Find dan barry from a vast selection of Books. A Memoir by Barry, Dan (Paperback book, 2005). Flash Gordon: Dan Barry Volume 2 - The Lost Continent by Barry, Dan.

"Beautifully written, utterly felt, it will enrich all who read it."―Anna Quindlen

A generational memoir of the American suburbs, Pull Me Up is a deeply affecting book. With prose that to Frank McCourt "flashes with poetry," New York Times columnist Dan Barry tells the story of an unforgettable American family. He writes so crisply that we not only feel his emotions but also recall our own: the joy of Little League, the thrill of small-town reporting, the pain of losing a parent, and the fear of facing a life-threatening illness. Barry's writing has its own stalwart beauty, a single melody teased out of the American symphony. Here is the voice of an authentic American writer. 6 illustrations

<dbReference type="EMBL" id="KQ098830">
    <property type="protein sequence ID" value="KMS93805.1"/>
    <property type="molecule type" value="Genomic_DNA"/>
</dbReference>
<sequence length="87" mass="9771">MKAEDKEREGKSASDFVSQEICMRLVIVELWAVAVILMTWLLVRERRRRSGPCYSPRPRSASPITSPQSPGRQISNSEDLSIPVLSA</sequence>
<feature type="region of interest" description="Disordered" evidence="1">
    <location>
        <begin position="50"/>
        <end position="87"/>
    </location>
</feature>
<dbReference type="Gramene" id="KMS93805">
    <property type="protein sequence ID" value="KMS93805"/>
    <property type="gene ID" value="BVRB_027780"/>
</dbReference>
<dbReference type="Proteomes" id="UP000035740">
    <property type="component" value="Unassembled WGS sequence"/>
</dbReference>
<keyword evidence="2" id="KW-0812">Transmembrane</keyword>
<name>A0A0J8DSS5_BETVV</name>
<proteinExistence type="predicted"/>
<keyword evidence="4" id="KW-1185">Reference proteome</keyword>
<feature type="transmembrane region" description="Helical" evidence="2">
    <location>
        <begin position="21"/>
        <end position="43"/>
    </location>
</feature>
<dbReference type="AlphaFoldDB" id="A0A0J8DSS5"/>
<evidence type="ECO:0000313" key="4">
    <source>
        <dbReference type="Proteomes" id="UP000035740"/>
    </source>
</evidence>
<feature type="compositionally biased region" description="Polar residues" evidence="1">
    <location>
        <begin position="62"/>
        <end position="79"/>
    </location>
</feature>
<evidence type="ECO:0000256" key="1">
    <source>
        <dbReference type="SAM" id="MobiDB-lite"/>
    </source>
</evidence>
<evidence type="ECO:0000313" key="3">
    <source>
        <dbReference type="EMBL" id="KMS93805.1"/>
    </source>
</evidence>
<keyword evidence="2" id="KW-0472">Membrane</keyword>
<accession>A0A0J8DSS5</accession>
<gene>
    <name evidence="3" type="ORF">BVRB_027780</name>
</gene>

Comments

Qulcelat Qulcelat
Mr. Barry is one of the best current American storytellers and journalists. His pathos is compelling and he has a way of seeing that which is interesting in the routine. As he has said, "The angel is in the details".
Fecage Fecage
One of the finest autobiographies I've read --a wonderful vibrant portrait of blue collar Irish America. The laughter and tears co-exist and flow
effortlessly from the pen of the master. Dan Barry writes honestly and with such beauty you revel in the triumphs of life and feel the stronger and the better for it.
Jube Jube
Good book!
FEISKO FEISKO
Touching and often funny memoir from a master wordsmith. One of the best I've read.
Qwert Qwert